libraries.
   Jay Fenlason and Roland McGrath ensured that GDB and GAS agree about
several machine instruction sets.
   Patrick Duval, Ted Goldstein, Vikram Koka and Glenn Engel helped
develop remote debugging.  Intel Corporation, Wind River Systems, AMD,
and ARM contributed remote debugging modules for the i960, VxWorks,
A29K UDI, and RDI targets, respectively.
   Brian Fox is the author of the readline libraries providing
command-line editing and command history.
   Andrew Beers of SUNY Buffalo wrote the language-switching code, the
Modula-2 support, and contributed the Languages chapter of this manual.
   Fred Fish wrote most of the support for Unix System Vr4.  He also
enhanced the command-completion support to cover C++ overloaded symbols.
   Hitachi America (now Renesas America), Ltd. sponsored the support for
H8/300, H8/500, and Super-H processors.
   NEC sponsored the support for the v850, Vr4xxx, and Vr5xxx
processors.
   Mitsubishi (now Renesas) sponsored the support for D10V, D30V, and
M32R/D processors.
   Toshiba sponsored the support for the TX39 Mips processor.
   Matsushita sponsored the support for the MN10200 and MN10300
processors.
   Fujitsu sponsored the support for SPARClite and FR30 processors.
   Kung Hsu, Jeff Law, and Rick Sladkey added support for hardware
watchpoints.
   Michael Snyder added support for tracepoints.
   Stu Grossman wrote gdbserver.
   Jim Kingdon, Peter Schauer, Ian Taylor, and Stu Grossman made nearly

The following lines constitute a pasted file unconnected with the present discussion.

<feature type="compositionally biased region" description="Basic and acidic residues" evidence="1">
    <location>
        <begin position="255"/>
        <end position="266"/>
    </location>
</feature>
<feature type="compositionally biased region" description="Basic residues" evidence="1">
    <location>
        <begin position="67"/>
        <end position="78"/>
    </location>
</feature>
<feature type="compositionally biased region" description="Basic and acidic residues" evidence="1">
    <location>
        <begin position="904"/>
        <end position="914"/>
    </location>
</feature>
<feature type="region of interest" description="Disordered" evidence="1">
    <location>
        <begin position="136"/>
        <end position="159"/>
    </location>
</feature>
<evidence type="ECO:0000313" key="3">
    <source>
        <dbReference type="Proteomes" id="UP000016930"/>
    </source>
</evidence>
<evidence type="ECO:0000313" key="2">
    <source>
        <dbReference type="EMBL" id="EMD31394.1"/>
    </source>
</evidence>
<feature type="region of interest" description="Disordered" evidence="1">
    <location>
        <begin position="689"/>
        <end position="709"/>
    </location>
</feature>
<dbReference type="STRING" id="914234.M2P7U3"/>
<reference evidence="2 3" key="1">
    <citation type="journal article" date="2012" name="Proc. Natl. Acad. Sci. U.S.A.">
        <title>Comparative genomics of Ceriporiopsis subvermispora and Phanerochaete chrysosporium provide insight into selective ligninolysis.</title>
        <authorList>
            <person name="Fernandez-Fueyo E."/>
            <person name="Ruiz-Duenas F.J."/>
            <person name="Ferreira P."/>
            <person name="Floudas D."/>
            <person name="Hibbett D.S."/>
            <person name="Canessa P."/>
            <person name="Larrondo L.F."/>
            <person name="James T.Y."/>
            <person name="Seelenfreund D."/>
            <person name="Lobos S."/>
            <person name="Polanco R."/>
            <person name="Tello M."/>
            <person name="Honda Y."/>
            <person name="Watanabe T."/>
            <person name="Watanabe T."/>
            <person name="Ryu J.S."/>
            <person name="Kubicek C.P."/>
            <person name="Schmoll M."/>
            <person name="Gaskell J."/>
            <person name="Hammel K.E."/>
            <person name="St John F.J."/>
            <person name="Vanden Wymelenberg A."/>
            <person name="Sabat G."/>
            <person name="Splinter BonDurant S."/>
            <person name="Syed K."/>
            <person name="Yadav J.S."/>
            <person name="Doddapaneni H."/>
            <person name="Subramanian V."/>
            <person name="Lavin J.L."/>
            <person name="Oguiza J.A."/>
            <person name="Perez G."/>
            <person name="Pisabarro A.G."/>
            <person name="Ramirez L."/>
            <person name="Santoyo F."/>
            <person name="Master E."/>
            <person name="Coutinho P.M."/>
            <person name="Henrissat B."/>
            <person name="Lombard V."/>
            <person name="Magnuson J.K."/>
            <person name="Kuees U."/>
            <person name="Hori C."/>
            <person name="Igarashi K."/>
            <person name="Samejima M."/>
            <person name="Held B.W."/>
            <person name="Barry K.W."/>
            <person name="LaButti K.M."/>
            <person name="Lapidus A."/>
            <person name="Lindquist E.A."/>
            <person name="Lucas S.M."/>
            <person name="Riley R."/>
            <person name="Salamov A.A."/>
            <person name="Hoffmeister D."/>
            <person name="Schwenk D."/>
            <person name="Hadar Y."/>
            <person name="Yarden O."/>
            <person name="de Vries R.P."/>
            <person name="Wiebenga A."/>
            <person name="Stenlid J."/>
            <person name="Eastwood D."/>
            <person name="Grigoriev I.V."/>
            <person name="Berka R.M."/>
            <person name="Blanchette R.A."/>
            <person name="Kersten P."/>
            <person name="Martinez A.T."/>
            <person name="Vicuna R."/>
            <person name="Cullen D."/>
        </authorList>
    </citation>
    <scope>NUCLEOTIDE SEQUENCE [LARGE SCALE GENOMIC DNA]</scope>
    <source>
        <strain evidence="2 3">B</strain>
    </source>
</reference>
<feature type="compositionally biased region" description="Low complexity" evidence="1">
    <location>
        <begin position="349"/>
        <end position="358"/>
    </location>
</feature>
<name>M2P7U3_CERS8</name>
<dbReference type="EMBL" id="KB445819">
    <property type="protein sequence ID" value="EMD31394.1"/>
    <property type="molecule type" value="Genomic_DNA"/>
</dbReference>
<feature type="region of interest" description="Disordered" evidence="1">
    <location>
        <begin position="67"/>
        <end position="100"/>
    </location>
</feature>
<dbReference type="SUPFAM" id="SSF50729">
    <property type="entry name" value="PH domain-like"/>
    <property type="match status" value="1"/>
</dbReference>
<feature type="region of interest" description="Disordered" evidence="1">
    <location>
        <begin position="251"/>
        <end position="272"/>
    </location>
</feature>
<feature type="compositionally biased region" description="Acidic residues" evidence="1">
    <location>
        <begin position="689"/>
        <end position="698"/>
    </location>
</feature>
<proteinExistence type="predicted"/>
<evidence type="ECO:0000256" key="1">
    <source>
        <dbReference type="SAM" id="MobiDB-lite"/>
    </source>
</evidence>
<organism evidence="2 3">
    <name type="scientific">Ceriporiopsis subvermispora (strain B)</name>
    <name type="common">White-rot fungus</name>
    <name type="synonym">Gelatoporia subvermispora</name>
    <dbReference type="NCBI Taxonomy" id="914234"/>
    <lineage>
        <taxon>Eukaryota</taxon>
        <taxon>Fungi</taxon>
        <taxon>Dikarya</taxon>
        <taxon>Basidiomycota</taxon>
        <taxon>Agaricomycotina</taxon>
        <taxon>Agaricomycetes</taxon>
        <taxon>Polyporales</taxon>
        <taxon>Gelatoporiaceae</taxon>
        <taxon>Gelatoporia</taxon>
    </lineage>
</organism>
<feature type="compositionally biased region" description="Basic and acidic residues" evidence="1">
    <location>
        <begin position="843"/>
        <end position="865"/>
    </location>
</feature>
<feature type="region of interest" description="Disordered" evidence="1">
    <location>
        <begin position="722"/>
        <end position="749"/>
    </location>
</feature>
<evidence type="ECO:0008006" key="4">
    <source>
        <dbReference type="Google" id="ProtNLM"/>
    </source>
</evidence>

innumerable bug fixes and cleanups throughout GDB.
   The following people at the Hewlett-Packard Company contributed
support for the PA-RISC 2.0 architecture, HP-UX 10.20, 10.30, and 11.0
(narrow mode), HP's implementation of kernel threads, HP's aC++
compiler, and the Text User Interface (nee Terminal User Interface):
Ben Krepp, Richard Title, John Bishop, Susan Macchia, Kathy Mann,
Satish Pai, India Paul, Steve Rehrauer, and Elena Zannoni.  Kim Haase
provided HP-specific information in this manual.
   DJ Delorie ported GDB to MS-DOS, for the DJGPP project.  Robert
Hoehne made significant contributions to the DJGPP port.
   Cygnus Solutions has sponsored GDB maintenance and much of its
development since 1991.  Cygnus engineers who have worked on GDB
fulltime include Mark Alexander, Jim Blandy, Per Bothner, Kevin
Buettner, Edith Epstein, Chris Faylor, Fred Fish, Martin Hunt, Jim
Ingham, John Gilmore, Stu Grossman, Kung Hsu, Jim Kingdon, John Metzler,
Fernando Nasser, Geoffrey Noer, Dawn Perchik, Rich Pixley, Zdenek
Radouch, Keith Seitz, Stan Shebs, David Taylor, and Elena Zannoni.  In
addition, Dave Brolley, Ian Carmichael, Steve Chamberlain, Nick Clifton,
JT Conklin, Stan Cox, DJ Delorie, Ulrich Drepper, Frank Eigler, Doug
Evans, Sean Fagan, David Henkel-Wallace, Richard Henderson, Jeff
Holcomb, Jeff Law, Jim Lemke, Tom Lord, Bob Manson, Michael Meissner,
Jason Merrill, Catherine Moore, Drew Moseley, Ken Raeburn, Gavin
Romig-Koch, Rob Savoye, Jamie Smith, Mike Stump, Ian Taylor, Angela
Thomas, Michael Tiemann, Tom Tromey, Ron Unrau, Jim Wilson, and David
Zuhn have made contributions both large and small.
   Jim Blandy added support for preprocessor macros, while working for
Red Hat.